My class consists of about 70% Christians (all types), 10% Hindus, 10% agnostics/atheists, 8% that don't really care about religion, 1% Jewish, and this one ultra-pro Catholic girl that no one really likes and preaches Jesus all day long and attacks you if you aren't religious. But there are varying levels of religiousness, some just believe in a God and that's about it and others are deeply religious.

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You shold add "agnostic" or "I have a religion, but i am not a religious person" to the first category. I think none of the categories define me because I am not very religious but I am not an atheist.

I am catholic but I rarely go to church.

Many people in my class are like me. There are also some who go to church every sunday. However all of them can talk about religion openly and the religious people don't try to impose their religion on others.

There are a few atheists in my IB class. There is no one from a religion that is not Catholicism.

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Most of my school believes in the existence of a higher power, but few are religious. Most of them are into all that new-agey crap with universal consciousness and a shared god - tripe like that.

And why exactly is the "new-agey crap" less valid than other religions? Especially seeing as the majority of it is often based on Celtic/ancient religions, meaning it is more old-agey than new.

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I go to a catholic school so the majority of my classmates are catholic or practice the catholic faith however there are some of my classmates who are agnostic. I am Chrsitian Baptist which is different though. As far as I know, none of my classmates practice other religions such as Islam, Hindouism, Buddhism etc.

As of TOK class, we haven't touched on religion yet.

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I love the debate on religion. I grew up a catholic, turned to Islam through a friend but found some bits that did not correlate with my ideology. Thought about Atheism but it doesn't work for me so atm I am a Theist who has no set religion.

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I am agnostic. My mom is super Christian and my dad was raised Catholic but he does not follow any religion. When I was like 5 or 6 years old I used to go to church with my mom but then, I don't know why, we stopped going. At home we rarely talked about religion, so the few things I knew about it was because of my school (a Catholic school). Then I started to question religion and decided I was agnostic. Two years ago my mom started going to church again and she is now super, super Christian, so I avoid talking about religion with her.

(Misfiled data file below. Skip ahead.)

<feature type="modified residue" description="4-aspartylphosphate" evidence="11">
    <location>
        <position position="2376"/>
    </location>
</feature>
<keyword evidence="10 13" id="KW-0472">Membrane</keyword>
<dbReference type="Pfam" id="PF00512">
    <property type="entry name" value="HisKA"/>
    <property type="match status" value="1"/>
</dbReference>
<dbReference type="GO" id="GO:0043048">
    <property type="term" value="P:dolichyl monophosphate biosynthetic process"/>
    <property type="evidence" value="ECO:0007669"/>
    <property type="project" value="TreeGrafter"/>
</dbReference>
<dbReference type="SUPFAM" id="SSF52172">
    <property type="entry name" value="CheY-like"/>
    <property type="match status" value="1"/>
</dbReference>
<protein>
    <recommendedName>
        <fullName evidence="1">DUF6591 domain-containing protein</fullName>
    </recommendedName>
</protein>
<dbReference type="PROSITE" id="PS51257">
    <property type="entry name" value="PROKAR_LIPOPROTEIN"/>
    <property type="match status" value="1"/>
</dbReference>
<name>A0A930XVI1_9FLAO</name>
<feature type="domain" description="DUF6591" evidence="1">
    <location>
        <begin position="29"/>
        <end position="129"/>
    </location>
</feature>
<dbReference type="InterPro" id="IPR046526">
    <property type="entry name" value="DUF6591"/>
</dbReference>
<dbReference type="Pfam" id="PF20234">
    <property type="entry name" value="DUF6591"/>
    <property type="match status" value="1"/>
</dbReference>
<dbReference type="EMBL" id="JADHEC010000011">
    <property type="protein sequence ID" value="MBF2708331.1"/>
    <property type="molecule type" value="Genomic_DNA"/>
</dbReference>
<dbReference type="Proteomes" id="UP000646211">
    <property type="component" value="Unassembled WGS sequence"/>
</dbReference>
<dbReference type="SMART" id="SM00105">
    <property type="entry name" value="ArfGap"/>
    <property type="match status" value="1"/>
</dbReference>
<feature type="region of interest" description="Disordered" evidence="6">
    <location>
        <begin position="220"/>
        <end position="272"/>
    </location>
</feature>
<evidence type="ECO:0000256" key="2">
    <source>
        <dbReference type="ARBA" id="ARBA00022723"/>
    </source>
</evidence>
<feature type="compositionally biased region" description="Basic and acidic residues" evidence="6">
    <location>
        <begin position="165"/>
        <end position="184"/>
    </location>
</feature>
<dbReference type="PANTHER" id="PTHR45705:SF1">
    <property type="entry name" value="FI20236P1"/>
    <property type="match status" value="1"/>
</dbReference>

The majority of my classmates (like 28 out of 33) were baptized in the Catholic religion, but some of them are now Agnositc or atheists, others belive in God but not in religion, and some others are still Catholics. Fortunately no one is super religious and we all respect each other's beliefs. I think we only discussed religion once in TOK and we analysed the errors in the reasoning of an anti-evolution Christian extremist.

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It's hard to say for sure how much of my class that would say that they are religious, as I don't really know what most people believe or talk about it with them that much. I would call myself an atheist, but some of you would probably see me as an agnostic, but to me it's all the same. Most of my friends are too atheist, and according to me experiences in my class, the ones that talk and engage in debate the most are the ones that are least likely to be religious. You could almost say that most of us think the idea of an intervening god to be pretty ridicolous.

But then again, this is sweden, home of the god- less.

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In my school none of the IBers were religious in an extreme or pushy manner (unlike some other people I have gone to school with) and I really liked that. I didn't know which religion mosty belonged too, or if they didn't have one at all. I know some just followed the customs as a part of their cultural heritage, not because they believed in any religion.